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E.c. Renews Ties with Iraq, PLO for First Time Since Gulf War

The European Community renewed contacts with Iraq and the Palestine Liberation Organization last week, for the first time since the Persian Gulf War.

The ties were made through the E.C.’s legislative body, the Parliament of Europe, based in Strasbourg, France.

The occasion was a meeting organized by former French Foreign Minister Claude Cheysson between members of the Parliament and delegations from nine of the 21 Arab League member states plus the PLO.

It was held in the Parliament’s Political Commission within the framework of the Euro-Arab dialogue.

The meeting was boycotted by Saudi Arabia, Kuwait and the United Arab Emirates.

On the European side, it was strongly disapproved of by the Socialist group, the largest single bloc in the 518-member Parliament, whose president, Jean-Pierre Cot of France, thought the Iraqis were overrepresented.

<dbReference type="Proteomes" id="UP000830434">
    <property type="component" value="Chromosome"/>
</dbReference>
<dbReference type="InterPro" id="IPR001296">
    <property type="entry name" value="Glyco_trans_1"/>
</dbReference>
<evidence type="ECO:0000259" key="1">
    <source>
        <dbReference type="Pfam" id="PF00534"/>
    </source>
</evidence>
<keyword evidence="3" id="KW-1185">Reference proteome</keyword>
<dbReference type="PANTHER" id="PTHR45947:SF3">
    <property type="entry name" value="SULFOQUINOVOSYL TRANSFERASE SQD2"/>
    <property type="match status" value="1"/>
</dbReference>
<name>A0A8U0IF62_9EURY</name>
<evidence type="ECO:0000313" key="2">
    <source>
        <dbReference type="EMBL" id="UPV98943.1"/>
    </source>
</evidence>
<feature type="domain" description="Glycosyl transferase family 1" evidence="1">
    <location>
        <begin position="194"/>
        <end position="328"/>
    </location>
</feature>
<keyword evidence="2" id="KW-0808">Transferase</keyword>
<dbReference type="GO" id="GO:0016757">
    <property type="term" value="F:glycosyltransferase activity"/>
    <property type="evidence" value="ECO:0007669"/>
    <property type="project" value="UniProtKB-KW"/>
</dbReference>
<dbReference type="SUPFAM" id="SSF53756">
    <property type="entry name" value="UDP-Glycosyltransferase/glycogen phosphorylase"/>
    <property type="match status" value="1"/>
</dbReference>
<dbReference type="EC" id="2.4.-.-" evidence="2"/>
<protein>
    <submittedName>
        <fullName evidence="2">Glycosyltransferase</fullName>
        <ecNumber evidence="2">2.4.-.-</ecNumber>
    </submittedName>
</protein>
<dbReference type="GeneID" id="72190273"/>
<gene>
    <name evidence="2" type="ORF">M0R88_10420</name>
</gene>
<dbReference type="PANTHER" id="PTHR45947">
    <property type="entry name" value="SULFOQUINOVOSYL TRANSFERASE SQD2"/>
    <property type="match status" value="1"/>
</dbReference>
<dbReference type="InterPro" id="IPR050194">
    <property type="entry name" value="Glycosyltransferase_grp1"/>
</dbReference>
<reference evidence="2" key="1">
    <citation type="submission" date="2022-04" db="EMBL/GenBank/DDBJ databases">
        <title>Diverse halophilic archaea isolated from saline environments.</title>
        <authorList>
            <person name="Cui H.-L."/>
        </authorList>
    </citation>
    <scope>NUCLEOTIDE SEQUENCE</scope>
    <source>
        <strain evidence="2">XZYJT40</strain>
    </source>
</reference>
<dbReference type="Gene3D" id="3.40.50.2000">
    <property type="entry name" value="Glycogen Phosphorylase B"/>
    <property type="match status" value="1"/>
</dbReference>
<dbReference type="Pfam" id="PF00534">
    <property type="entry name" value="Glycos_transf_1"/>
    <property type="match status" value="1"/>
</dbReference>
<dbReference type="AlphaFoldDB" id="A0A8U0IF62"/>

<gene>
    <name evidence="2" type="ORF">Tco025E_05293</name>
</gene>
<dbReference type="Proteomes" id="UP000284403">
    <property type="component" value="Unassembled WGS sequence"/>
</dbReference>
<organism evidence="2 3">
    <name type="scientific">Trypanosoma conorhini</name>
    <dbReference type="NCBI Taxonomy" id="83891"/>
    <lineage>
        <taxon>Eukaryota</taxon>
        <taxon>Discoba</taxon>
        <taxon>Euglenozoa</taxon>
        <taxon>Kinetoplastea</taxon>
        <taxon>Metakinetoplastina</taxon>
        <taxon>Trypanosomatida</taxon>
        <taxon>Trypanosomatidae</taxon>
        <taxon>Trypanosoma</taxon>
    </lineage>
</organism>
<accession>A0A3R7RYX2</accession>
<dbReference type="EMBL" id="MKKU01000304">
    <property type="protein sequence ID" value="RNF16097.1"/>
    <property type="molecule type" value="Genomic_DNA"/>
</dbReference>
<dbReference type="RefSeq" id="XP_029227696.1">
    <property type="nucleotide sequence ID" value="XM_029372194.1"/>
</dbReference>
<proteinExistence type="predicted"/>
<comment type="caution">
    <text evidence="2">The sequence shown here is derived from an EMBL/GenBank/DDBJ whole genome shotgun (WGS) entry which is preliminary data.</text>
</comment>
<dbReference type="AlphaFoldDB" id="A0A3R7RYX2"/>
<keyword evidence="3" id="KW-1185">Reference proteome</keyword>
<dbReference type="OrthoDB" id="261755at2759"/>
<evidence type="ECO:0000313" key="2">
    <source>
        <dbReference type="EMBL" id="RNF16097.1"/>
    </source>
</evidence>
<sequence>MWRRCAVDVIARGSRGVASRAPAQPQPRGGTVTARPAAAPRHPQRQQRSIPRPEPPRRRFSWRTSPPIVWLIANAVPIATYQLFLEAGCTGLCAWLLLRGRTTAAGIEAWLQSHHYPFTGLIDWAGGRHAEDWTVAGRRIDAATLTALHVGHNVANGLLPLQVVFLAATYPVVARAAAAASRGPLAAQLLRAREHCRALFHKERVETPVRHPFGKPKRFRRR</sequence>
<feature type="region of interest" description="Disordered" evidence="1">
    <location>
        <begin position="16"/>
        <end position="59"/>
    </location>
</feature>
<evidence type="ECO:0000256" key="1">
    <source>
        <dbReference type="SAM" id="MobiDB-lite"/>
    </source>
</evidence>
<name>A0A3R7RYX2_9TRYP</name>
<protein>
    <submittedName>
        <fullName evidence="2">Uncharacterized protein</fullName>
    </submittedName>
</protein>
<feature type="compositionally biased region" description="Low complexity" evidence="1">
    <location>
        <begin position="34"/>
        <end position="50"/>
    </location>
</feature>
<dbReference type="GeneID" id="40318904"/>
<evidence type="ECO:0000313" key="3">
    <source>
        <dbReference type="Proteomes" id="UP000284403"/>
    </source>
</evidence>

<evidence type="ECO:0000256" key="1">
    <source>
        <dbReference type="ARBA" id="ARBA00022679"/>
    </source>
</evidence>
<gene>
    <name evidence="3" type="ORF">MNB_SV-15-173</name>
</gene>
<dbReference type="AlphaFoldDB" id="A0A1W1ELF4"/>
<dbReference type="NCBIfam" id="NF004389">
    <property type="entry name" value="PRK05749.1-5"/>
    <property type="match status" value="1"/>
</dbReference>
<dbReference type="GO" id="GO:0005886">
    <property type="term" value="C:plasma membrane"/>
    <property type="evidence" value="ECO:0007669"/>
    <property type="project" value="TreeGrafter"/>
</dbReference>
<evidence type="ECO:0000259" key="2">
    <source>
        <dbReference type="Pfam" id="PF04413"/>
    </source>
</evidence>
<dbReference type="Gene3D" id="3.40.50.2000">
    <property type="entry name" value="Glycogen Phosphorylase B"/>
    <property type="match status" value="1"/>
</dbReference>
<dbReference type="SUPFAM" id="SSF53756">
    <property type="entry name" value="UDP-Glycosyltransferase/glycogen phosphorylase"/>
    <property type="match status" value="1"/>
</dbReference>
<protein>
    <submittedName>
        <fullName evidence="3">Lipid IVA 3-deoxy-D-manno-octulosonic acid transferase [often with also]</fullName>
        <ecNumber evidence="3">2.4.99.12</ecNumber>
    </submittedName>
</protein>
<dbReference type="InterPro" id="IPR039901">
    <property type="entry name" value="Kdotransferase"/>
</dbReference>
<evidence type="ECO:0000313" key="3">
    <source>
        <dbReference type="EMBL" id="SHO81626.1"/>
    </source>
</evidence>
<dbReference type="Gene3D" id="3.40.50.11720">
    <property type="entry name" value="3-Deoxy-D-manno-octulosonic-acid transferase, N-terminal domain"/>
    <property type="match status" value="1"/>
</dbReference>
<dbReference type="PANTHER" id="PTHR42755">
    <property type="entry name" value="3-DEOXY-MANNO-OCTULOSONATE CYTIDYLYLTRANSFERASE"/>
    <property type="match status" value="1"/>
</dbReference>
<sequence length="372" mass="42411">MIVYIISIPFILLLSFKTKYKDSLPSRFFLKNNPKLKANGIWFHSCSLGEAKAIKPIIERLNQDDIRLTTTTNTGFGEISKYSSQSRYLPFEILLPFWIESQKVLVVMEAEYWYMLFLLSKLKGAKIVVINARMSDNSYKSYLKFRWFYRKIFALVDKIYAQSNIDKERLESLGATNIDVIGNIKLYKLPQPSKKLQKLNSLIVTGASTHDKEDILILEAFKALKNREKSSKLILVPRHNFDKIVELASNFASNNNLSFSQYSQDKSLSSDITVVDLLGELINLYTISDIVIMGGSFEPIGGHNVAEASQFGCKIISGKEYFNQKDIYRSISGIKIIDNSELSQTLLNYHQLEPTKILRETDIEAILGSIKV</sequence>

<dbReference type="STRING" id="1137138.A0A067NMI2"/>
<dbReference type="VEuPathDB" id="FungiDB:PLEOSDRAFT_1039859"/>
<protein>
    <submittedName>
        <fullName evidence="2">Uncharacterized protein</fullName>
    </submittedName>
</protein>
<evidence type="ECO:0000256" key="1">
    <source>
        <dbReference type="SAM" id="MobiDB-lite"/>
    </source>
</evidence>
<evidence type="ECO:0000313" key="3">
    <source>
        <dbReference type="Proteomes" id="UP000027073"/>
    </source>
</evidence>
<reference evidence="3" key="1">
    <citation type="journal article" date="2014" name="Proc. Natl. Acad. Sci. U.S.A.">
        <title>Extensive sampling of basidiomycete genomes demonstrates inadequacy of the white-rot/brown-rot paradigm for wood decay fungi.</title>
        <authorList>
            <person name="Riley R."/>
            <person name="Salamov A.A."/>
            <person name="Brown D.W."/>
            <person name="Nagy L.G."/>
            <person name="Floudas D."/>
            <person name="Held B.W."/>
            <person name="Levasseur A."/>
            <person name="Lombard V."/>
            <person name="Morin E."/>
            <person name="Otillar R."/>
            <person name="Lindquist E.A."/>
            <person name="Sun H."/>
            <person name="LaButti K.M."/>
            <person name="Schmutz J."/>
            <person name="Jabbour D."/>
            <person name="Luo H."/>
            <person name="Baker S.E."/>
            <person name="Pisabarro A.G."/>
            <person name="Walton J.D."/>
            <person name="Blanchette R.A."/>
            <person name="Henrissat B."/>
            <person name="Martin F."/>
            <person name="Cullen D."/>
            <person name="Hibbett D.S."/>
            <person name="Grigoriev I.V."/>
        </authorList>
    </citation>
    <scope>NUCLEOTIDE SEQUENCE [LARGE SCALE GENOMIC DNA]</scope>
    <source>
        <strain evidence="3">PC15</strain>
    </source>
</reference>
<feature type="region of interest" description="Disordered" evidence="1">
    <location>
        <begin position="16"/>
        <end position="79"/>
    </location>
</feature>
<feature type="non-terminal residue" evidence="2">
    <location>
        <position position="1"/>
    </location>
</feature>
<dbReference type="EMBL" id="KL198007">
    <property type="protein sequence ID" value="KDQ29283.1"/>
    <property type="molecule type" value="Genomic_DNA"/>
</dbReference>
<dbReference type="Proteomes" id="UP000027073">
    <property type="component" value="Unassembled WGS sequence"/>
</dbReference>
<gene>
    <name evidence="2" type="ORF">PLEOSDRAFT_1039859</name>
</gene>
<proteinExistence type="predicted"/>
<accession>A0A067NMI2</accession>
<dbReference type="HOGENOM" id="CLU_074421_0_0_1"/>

“This meeting looks like a Scud missile falling on Strasbourg,” he said.

The Gulf states stayed away because of the large Iraqi delegation. Sa’adi Mehdi Saleh, president of the National Assembly in Baghdad, was expected but did not appear.

A British Conservative deputy, Edward Kellet-Bowman, walked out. “I can’t talk with the representatives of a country with which my government is at war,” he said.

But Maria Cassanmagnago, an Italian Christian Democrat who chairs the Political Commission, praised the meeting and expressed hope that it would be repeated on a regular basis.

Cheysson, a Socialist with close ties to the Arabs, reportedly had a hard time dissuading PLO chief Yasir Arafat from coming to Strasbourg.

“It’s too early,” a close associate of Cheysson was quoted as saying.

The Palestine National Council, the PLO’s legislative body, was represented by Immad Shakkour and Zehdi Terzi.

In addition to Iraq, the Arab countries attending were Egypt, Syria, Lebanon, Yemen, Tunisia, Algeria and Morocco.

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